[This message has been edited by maha anna (edited November 11, 2000).]
Hi Maha, Try fiddling around with this page: http://www.dice.com/jobsearch/metro/raleigh.html This is the Dice search engine. I got 198 jobs doing a search for Raleigh with the term "Java". You might sort through these and send your resume to offers that look good. I think it's better to target your search, than to post your resume and see who comes to you. Also Maha, the English on your resume could use some polishing, both spelling and grammar. Do you want a little help? If so email me - if you need my email it's in the Moderators Only forum right now.
[This message has been edited by Eric Barnhill (edited November 12, 2000).]
Maha: With four years C experience, and the SCJP under your belt (especially with all of your demo work), you should be able to find a Java developer position rather easily. I hope my story provides some inspiration. Whatever you do, do not post your resume to all of the big Internet sites at one time - you will be utterly swamped with phone calls. I posted here (just as a response to someone's question in the Job Discussion forum) as well as on Dice and JavaJobs.com and was overwhelmed with over 75 recruiters and about 15 actual companies. A lot were in Texas and Calif (where I did not want to relocate). I do not have the SCJP, but have been looking now for 2 months. I want to relocate to Colorado (you may have seen this on other posts). Well, I finally have 2 different companies flying me out for interviews this month. I actually leave for Denver tomorrow at 6AM. So things look good. I also looked around the Philladelphia area (just a little bit - to see what the head hunters could dig up), and have had four on-site interviews in the past two weeks. One of them involves teaching 50% of the time and consulting 50% of the time. The company has an in-house certification program that you have to pass in order to be an instructor - but they pay for all this. So I am kind of curious - still waiting for an offer (did 2 on-site interviews with them last week). Will let you know how things go. John Coxey (email@example.com) (610) 865-3061
Maha: I looked at your resume (the HTML version). You may want to clean it up (formatting, spelling, basic English in your job descriptions). You definitely have the skills that are hot, plus you have demonstrated experience. With the holidays approaching, you will have to contend with delays in people getting back to you, etc. Also, if you don't have any offers in Raleigh, NC (say past the end of January), you may want to expand your search and possibly relocate. Other Advice: - I am on my 3rd major job search - here are some pointers. - Sign your cover letters (if sending out hard copies of resume) in blue ink. Blue makes the letter stand out. Sounds corny/weird, but it works. Use a laser printer for everything. Again, sounds too basic to mention, but I have seen many dot-matrix or just plain typewriter style resumes. Remember, the initial screening of your resume by HR will last (if you are lucky, 15 to 30 seconds). So the better the resume & cover letter look, the better your chances. This is the reason the previous poster and myself suggest cleaning up your resume. - Print out copies of your references and take them with you to interviews. Do not send them to the company unless asked. A lot of companies require you to fill out an application before the interview. The problem is that the boxes for doing this are just too small. I start getting major hand cramps when doing this. You should fill out the application completely, but the trick is to paper clip your resume and your references list inside the application. Basically, the application makes it legal for the employer to do background checks (contact employers, references) on you. And your reference sheet makes it easier on the secretary. In 3 major job searches so far, I have only had my references checkes one time. And that was for a minimum-wage job at a local gas station. - Take 10-15 copies of your resume with you. Use lighter colored paper for your resume (I use a light grey). Remember, it's going to be copied many times via a copy machine. If you have dark paper - it makes for bad copies. During the interview, it's perfectly fine to have a copy of your resume in front of you as you go through the process. - Always dress professionally for the first interview, even if the company is casual. It shows respect for the employer, it may seem corny, but it's one of the "rules". - Make a standard ASCII text version of your resume. No bolds, no underlined characters. You can cut and paste this into various company web sites. HTML and MS-WORD do not usually work when submitting resume's to company web sites. Hope this helps, John Coxey (firstname.lastname@example.org)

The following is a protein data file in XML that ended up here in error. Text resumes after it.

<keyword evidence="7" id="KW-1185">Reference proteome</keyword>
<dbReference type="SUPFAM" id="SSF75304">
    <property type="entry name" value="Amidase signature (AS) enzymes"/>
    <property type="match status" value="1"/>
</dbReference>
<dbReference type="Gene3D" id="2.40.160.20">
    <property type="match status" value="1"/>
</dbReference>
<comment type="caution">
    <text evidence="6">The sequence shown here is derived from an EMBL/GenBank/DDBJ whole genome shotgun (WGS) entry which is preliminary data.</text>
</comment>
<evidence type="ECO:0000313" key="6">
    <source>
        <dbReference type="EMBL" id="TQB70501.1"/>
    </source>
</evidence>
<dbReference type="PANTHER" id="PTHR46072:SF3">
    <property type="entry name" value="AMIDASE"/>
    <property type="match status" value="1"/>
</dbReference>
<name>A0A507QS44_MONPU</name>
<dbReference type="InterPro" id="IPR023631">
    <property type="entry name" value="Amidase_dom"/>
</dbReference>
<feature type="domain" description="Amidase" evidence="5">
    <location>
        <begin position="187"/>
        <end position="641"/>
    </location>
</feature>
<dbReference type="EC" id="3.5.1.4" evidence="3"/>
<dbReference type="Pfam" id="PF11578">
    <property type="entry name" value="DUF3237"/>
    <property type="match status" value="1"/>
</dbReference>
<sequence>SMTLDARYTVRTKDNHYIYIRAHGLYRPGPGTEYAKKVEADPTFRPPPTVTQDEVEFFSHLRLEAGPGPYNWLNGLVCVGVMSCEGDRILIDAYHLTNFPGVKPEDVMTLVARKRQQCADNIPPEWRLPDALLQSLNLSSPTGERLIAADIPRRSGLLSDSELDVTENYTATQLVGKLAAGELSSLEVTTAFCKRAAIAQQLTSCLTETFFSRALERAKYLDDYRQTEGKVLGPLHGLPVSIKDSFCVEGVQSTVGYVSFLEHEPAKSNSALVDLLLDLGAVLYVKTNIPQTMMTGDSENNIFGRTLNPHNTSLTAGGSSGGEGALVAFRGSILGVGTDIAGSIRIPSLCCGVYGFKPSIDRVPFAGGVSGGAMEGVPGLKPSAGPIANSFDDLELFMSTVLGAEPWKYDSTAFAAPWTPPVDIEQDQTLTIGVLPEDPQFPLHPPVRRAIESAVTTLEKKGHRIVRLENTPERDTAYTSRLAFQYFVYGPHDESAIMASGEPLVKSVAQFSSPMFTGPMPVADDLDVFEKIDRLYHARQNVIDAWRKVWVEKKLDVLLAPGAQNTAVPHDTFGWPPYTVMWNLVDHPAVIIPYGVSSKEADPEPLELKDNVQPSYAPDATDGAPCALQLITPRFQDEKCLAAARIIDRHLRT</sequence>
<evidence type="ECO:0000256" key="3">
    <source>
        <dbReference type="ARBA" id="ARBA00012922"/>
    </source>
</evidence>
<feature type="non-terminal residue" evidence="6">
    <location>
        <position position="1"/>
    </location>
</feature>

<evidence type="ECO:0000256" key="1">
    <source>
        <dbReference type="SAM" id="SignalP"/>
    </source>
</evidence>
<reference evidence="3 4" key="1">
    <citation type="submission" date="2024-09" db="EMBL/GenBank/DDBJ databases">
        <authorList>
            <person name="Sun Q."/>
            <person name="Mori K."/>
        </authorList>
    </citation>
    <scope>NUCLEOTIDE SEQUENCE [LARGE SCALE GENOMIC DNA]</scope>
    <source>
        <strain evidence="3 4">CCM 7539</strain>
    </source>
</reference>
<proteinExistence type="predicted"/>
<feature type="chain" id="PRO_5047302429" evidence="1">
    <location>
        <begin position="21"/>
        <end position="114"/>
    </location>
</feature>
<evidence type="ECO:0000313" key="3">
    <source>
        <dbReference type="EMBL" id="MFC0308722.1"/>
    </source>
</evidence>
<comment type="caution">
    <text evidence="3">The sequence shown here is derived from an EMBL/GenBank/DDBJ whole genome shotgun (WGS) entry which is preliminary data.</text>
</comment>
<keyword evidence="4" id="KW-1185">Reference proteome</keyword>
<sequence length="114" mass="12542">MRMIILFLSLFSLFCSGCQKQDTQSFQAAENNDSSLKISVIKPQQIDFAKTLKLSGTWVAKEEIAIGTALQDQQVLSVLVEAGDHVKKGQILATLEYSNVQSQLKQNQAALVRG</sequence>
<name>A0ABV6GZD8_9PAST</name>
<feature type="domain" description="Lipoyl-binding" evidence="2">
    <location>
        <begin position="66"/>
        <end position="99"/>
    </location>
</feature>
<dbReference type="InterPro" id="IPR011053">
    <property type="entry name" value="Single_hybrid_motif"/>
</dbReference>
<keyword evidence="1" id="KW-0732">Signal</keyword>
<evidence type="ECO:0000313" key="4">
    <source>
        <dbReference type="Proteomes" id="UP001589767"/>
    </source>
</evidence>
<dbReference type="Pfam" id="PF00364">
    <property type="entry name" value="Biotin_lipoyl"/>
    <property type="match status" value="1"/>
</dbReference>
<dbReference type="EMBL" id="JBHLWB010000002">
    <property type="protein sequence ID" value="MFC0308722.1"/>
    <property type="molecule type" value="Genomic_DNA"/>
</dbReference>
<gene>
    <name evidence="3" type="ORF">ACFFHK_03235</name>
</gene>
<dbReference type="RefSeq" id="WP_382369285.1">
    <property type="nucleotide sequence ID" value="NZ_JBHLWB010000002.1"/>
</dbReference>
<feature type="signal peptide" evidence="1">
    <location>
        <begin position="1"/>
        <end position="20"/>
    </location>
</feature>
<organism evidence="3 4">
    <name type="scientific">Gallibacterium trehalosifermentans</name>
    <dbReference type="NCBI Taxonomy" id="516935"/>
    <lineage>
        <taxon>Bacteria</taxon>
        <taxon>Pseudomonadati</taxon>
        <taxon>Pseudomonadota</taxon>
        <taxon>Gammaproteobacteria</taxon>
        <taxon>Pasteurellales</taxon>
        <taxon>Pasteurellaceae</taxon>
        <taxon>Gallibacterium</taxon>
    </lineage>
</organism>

Thanks Eric. It looks like I may be sending a mail to you. Thanks for the help. John, Thank you very much for your time. You really gave very valuable tips. Let us know how your interview goes. Maha's very best wishes to you. regds maha anna [This message has been edited by maha anna (edited November 13, 2000).]
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